This bank holiday weekend did not go as planned, which is turning out to be a recurring theme. Nonetheless, I had a really great weekend!

This week I have been doing lots of work, and starting to plan what I really want to do in the field considering my environmental interests. I also got a cold! Which hasn’t been so cool, luckily only a cold though and nothing worse.

Have been out for a few western style meals at restaurants this week, and have met some new european people. Jessie finally really did leave on Saturday, having had Ghanaian complications.. her friend gave her some of the local shea butter that the rural women make in his village for use on your skin, and he gave me some too! It is very nice, I keep it in the fridge.

On Saturday afternoon I accompanied Rabi from RAINS to meet all the girls in one area of Tamale who are to receive support from the organisation so that they can attend school and will no longer have to work long hours selling small items like pure water or onions in the street. My task was to take their photo for the database, it was great meeting them and getting a small insight into what they do. We all sat at Rabi’s house, in her yard, for quite a while waiting for some of the girls to turn up. I didn’t understand about 90% of the conversation, but it was nice just sitting under her lemon tree and being part of the group. Rabi gave me some lemons to take home, and they are so good. Cycling back from Rabi’s house, a storm was coming, the clouds went very very dark, and the wind picked up. It was hard to see with all the dust flying about.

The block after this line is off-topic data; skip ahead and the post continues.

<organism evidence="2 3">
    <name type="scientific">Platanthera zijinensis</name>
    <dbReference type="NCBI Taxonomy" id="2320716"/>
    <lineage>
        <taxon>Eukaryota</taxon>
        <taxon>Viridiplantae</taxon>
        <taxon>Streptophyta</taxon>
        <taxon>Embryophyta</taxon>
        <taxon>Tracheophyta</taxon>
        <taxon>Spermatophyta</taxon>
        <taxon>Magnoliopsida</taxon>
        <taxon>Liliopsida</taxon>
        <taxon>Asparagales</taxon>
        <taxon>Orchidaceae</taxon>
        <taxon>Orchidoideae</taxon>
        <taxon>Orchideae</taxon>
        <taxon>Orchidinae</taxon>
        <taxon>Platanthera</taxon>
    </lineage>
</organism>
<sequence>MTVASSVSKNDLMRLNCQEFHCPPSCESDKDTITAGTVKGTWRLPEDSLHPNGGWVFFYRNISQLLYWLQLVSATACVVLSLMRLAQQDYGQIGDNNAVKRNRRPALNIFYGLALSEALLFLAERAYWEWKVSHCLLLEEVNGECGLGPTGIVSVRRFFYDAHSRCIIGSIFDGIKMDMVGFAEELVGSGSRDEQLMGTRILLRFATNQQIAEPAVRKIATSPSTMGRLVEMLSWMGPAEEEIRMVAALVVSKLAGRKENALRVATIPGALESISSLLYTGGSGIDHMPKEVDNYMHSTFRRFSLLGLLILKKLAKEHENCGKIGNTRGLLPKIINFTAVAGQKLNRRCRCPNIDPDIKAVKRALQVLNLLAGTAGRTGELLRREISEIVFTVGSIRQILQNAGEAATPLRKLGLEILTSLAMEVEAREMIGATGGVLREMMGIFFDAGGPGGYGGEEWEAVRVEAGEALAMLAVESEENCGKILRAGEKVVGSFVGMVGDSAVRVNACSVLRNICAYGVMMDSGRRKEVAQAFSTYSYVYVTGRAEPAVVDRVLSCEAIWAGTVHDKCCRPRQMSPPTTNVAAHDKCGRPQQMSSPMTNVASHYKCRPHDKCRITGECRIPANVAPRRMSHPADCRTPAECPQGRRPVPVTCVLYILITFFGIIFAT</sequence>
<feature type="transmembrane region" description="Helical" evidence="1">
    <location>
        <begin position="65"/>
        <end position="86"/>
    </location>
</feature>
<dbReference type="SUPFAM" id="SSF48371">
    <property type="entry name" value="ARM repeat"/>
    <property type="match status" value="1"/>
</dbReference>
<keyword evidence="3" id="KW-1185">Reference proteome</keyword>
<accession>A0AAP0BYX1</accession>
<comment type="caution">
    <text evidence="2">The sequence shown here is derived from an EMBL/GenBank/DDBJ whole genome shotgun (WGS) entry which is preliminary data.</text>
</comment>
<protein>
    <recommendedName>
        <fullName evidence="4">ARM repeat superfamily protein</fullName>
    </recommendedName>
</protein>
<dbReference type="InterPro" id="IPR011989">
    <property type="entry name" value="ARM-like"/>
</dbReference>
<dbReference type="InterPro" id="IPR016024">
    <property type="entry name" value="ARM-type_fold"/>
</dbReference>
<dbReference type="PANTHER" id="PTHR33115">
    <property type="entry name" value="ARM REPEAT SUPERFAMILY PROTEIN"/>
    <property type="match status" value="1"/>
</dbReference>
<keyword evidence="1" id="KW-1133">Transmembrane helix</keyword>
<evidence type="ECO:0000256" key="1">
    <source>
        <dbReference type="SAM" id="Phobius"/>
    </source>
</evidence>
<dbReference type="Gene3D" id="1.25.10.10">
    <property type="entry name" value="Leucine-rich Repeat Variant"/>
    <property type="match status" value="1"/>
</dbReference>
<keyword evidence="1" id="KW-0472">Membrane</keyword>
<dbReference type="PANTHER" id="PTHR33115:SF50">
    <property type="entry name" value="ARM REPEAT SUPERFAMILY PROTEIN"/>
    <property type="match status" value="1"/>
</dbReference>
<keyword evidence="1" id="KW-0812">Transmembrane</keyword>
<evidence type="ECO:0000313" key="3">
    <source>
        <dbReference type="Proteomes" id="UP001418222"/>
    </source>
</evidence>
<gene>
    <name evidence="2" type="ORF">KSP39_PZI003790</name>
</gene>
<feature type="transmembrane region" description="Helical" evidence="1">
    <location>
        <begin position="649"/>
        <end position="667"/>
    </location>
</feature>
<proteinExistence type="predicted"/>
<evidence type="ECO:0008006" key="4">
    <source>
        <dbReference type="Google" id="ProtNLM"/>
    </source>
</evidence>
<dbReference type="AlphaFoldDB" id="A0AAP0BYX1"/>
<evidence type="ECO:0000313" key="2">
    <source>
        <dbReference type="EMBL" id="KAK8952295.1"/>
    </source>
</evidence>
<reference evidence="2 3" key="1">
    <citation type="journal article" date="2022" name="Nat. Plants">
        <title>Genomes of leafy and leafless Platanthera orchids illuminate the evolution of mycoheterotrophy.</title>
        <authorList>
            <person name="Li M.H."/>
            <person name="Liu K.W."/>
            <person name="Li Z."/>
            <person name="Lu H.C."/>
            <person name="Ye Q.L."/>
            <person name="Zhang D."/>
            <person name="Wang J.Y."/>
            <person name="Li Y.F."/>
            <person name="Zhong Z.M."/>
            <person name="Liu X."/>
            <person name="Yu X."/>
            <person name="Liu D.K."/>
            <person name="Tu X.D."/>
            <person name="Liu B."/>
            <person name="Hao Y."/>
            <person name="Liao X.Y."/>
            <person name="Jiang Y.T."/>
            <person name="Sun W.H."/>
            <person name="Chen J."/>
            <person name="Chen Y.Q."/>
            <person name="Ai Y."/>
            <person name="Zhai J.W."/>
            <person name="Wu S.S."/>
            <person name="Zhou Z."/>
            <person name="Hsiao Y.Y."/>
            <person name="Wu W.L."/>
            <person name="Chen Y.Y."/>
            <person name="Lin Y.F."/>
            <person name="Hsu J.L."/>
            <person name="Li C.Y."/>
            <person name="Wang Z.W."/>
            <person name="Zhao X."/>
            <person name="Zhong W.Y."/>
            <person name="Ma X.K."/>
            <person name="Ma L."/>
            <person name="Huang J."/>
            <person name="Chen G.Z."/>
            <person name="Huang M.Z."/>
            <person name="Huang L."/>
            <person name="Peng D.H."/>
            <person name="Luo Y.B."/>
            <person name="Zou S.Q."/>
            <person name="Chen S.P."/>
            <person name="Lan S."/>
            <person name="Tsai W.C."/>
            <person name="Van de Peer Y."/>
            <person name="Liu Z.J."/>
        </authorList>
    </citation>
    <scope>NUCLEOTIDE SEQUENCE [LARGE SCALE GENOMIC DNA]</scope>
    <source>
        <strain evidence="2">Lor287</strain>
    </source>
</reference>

I was meant to travel to Bolgatanga, a town 100km north of Tamale, with a friend from RAINS on Sunday. This is the plan that didnt materialise, so on Sunday I took my bike and did some more exploring! I went into town this time, and roamed about the back streets. I bought some bananas from a very nice lady, and some wachey from my favourite place.. I ended up there by accident.. In the afternoon I cycled out north of town again and discovered an interesting non-tarmacced road, so I followed it and found myself in some really quiet villages. I think most people were surprised to see me! People have started to farm since the rains are on their way, and I saw a few fields starting to be prepared, and fences being built. I noticed there wasnt much litter in these villages.. it was good to see. On the way back I bought some sugar and some oranges.